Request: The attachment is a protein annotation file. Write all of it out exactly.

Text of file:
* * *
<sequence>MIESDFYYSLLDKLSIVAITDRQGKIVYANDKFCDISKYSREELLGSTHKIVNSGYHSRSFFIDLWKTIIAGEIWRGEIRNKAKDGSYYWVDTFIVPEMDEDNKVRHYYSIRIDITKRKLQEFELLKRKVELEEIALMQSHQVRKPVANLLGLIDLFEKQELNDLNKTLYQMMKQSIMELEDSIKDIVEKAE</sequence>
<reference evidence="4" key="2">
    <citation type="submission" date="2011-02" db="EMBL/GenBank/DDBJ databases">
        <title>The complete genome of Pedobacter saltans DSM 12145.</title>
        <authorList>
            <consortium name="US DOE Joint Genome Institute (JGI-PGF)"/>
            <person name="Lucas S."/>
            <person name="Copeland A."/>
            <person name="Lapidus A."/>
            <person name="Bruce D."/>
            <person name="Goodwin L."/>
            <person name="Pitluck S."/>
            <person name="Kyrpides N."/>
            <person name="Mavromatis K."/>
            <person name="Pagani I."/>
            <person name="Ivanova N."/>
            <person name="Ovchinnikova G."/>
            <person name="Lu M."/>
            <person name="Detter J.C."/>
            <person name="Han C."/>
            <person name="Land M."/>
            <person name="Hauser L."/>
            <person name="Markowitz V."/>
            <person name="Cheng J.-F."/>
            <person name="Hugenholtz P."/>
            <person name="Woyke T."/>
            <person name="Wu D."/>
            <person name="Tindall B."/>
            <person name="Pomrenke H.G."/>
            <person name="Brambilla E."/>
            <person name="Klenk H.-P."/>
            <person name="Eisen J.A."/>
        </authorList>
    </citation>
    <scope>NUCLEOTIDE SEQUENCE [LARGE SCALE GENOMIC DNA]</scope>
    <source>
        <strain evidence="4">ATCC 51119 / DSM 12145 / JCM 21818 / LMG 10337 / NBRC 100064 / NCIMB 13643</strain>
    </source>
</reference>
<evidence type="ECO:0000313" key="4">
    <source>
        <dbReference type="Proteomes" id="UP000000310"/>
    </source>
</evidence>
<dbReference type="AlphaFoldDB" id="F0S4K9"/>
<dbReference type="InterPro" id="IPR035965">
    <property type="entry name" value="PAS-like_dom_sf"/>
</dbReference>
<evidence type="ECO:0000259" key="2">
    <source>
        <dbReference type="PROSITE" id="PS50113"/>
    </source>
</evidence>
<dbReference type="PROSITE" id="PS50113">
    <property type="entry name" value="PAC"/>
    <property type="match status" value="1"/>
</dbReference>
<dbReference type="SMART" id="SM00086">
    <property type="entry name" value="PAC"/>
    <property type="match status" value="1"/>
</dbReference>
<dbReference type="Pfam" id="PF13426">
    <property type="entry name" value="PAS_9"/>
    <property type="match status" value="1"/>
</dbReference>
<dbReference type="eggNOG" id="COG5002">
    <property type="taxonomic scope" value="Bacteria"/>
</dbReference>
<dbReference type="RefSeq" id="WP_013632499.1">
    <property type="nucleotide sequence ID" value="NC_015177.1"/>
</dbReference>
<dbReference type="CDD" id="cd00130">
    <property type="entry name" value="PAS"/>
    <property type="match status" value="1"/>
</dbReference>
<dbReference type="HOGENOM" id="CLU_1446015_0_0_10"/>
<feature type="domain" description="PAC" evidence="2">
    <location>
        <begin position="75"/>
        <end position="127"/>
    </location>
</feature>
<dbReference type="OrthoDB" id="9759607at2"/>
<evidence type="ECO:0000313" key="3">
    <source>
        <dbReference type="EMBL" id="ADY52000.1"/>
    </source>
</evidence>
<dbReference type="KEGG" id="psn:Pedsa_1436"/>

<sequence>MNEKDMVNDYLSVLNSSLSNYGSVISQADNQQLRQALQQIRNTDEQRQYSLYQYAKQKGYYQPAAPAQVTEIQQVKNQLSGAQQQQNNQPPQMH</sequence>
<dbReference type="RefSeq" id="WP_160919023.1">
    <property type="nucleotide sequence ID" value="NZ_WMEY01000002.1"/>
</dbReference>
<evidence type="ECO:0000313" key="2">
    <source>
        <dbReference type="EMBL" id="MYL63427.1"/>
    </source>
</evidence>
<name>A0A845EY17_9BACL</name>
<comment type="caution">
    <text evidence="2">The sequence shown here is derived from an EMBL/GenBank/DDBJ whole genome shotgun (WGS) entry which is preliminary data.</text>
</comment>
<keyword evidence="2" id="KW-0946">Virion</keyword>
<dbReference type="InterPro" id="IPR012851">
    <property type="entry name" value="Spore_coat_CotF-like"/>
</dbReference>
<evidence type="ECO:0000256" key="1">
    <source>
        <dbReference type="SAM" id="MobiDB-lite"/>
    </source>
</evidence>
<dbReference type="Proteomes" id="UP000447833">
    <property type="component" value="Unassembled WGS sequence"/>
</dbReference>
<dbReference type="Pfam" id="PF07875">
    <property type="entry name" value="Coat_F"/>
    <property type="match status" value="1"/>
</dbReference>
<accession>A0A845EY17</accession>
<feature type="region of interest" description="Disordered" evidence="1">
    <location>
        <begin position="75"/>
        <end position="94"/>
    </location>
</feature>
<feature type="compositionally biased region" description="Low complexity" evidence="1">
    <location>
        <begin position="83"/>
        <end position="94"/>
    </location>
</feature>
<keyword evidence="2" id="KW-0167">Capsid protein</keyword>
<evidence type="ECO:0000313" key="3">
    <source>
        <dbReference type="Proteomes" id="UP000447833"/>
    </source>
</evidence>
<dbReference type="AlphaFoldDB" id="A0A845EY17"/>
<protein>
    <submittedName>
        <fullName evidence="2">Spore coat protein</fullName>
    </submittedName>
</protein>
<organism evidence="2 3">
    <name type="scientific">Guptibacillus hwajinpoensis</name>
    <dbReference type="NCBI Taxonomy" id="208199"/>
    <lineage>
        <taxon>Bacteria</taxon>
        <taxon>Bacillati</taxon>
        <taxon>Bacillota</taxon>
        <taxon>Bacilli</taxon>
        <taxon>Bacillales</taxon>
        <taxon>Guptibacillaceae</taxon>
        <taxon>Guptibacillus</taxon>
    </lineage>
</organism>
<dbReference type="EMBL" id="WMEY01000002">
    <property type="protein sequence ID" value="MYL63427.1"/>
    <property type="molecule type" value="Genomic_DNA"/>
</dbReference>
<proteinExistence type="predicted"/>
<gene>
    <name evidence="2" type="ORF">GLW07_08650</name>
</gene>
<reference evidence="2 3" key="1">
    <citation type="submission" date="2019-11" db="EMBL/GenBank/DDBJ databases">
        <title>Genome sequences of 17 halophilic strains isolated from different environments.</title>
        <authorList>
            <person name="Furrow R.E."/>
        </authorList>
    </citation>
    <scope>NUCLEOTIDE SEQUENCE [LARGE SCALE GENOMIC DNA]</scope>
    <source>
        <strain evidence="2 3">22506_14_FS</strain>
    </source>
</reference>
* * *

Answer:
<sequence>MIESDFYYSLLDKLSIVAITDRQGKIVYANDKFCDISKYSREELLGSTHKIVNSGYHSRSFFIDLWKTIIAGEIWRGEIRNKAKDGSYYWVDTFIVPEMDEDNKVRHYYSIRIDITKRKLQEFELLKRKVELEEIALMQSHQVRKPVANLLGLIDLFEKQELNDLNKTLYQMMKQSIMELEDSIKDIVEKAE</sequence>
<reference evidence="4" key="2">
    <citation type="submission" date="2011-02" db="EMBL/GenBank/DDBJ databases">
        <title>The complete genome of Pedobacter saltans DSM 12145.</title>
        <authorList>
            <consortium name="US DOE Joint Genome Institute (JGI-PGF)"/>
            <person name="Lucas S."/>
            <person name="Copeland A."/>
            <person name="Lapidus A."/>
            <person name="Bruce D."/>
            <person name="Goodwin L."/>
            <person name="Pitluck S."/>
            <person name="Kyrpides N."/>
            <person name="Mavromatis K."/>
            <person name="Pagani I."/>
            <person name="Ivanova N."/>
            <person name="Ovchinnikova G."/>
            <person name="Lu M."/>
            <person name="Detter J.C."/>
            <person name="Han C."/>
            <person name="Land M."/>
            <person name="Hauser L."/>
            <person name="Markowitz V."/>
            <person name="Cheng J.-F."/>
            <person name="Hugenholtz P."/>
            <person name="Woyke T."/>
            <person name="Wu D."/>
            <person name="Tindall B."/>
            <person name="Pomrenke H.G."/>
            <person name="Brambilla E."/>
            <person name="Klenk H.-P."/>
            <person name="Eisen J.A."/>
        </authorList>
    </citation>
    <scope>NUCLEOTIDE SEQUENCE [LARGE SCALE GENOMIC DNA]</scope>
    <source>
        <strain evidence="4">ATCC 51119 / DSM 12145 / JCM 21818 / LMG 10337 / NBRC 100064 / NCIMB 13643</strain>
    </source>
</reference>
<evidence type="ECO:0000313" key="4">
    <source>
        <dbReference type="Proteomes" id="UP000000310"/>
    </source>
</evidence>
<dbReference type="AlphaFoldDB" id="F0S4K9"/>
<dbReference type="InterPro" id="IPR035965">
    <property type="entry name" value="PAS-like_dom_sf"/>
</dbReference>
<evidence type="ECO:0000259" key="2">
    <source>
        <dbReference type="PROSITE" id="PS50113"/>
    </source>
</evidence>
<dbReference type="PROSITE" id="PS50113">
    <property type="entry name" value="PAC"/>
    <property type="match status" value="1"/>
</dbReference>
<dbReference type="SMART" id="SM00086">
    <property type="entry name" value="PAC"/>
    <property type="match status" value="1"/>
</dbReference>
<dbReference type="Pfam" id="PF13426">
    <property type="entry name" value="PAS_9"/>
    <property type="match status" value="1"/>
</dbReference>
<dbReference type="eggNOG" id="COG5002">
    <property type="taxonomic scope" value="Bacteria"/>
</dbReference>
<dbReference type="RefSeq" id="WP_013632499.1">
    <property type="nucleotide sequence ID" value="NC_015177.1"/>
</dbReference>
<dbReference type="CDD" id="cd00130">
    <property type="entry name" value="PAS"/>
    <property type="match status" value="1"/>
</dbReference>
<dbReference type="HOGENOM" id="CLU_1446015_0_0_10"/>
<feature type="domain" description="PAC" evidence="2">
    <location>
        <begin position="75"/>
        <end position="127"/>
    </location>
</feature>
<dbReference type="OrthoDB" id="9759607at2"/>
<evidence type="ECO:0000313" key="3">
    <source>
        <dbReference type="EMBL" id="ADY52000.1"/>
    </source>
</evidence>
<dbReference type="KEGG" id="psn:Pedsa_1436"/>

<sequence>MNEKDMVNDYLSVLNSSLSNYGSVISQADNQQLRQALQQIRNTDEQRQYSLYQYAKQKGYYQPAAPAQVTEIQQVKNQLSGAQQQQNNQPPQMH</sequence>
<dbReference type="RefSeq" id="WP_160919023.1">
    <property type="nucleotide sequence ID" value="NZ_WMEY01000002.1"/>
</dbReference>
<evidence type="ECO:0000313" key="2">
    <source>
        <dbReference type="EMBL" id="MYL63427.1"/>
    </source>
</evidence>
<name>A0A845EY17_9BACL</name>
<comment type="caution">
    <text evidence="2">The sequence shown here is derived from an EMBL/GenBank/DDBJ whole genome shotgun (WGS) entry which is preliminary data.</text>
</comment>
<keyword evidence="2" id="KW-0946">Virion</keyword>
<dbReference type="InterPro" id="IPR012851">
    <property type="entry name" value="Spore_coat_CotF-like"/>
</dbReference>
<evidence type="ECO:0000256" key="1">
    <source>
        <dbReference type="SAM" id="MobiDB-lite"/>
    </source>
</evidence>
<dbReference type="Proteomes" id="UP000447833">
    <property type="component" value="Unassembled WGS sequence"/>
</dbReference>
<dbReference type="Pfam" id="PF07875">
    <property type="entry name" value="Coat_F"/>
    <property type="match status" value="1"/>
</dbReference>
<accession>A0A845EY17</accession>
<feature type="region of interest" description="Disordered" evidence="1">
    <location>
        <begin position="75"/>
        <end position="94"/>
    </location>
</feature>
<feature type="compositionally biased region" description="Low complexity" evidence="1">
    <location>
        <begin position="83"/>
        <end position="94"/>
    </location>
</feature>
<keyword evidence="2" id="KW-0167">Capsid protein</keyword>
<evidence type="ECO:0000313" key="3">
    <source>
        <dbReference type="Proteomes" id="UP000447833"/>
    </source>
</evidence>
<dbReference type="AlphaFoldDB" id="A0A845EY17"/>
<protein>
    <submittedName>
        <fullName evidence="2">Spore coat protein</fullName>
    </submittedName>
</protein>
<organism evidence="2 3">
    <name type="scientific">Guptibacillus hwajinpoensis</name>
    <dbReference type="NCBI Taxonomy" id="208199"/>
    <lineage>
        <taxon>Bacteria</taxon>
        <taxon>Bacillati</taxon>
        <taxon>Bacillota</taxon>
        <taxon>Bacilli</taxon>
        <taxon>Bacillales</taxon>
        <taxon>Guptibacillaceae</taxon>
        <taxon>Guptibacillus</taxon>
    </lineage>
</organism>
<dbReference type="EMBL" id="WMEY01000002">
    <property type="protein sequence ID" value="MYL63427.1"/>
    <property type="molecule type" value="Genomic_DNA"/>
</dbReference>
<proteinExistence type="predicted"/>
<gene>
    <name evidence="2" type="ORF">GLW07_08650</name>
</gene>
<reference evidence="2 3" key="1">
    <citation type="submission" date="2019-11" db="EMBL/GenBank/DDBJ databases">
        <title>Genome sequences of 17 halophilic strains isolated from different environments.</title>
        <authorList>
            <person name="Furrow R.E."/>
        </authorList>
    </citation>
    <scope>NUCLEOTIDE SEQUENCE [LARGE SCALE GENOMIC DNA]</scope>
    <source>
        <strain evidence="2 3">22506_14_FS</strain>
    </source>
</reference>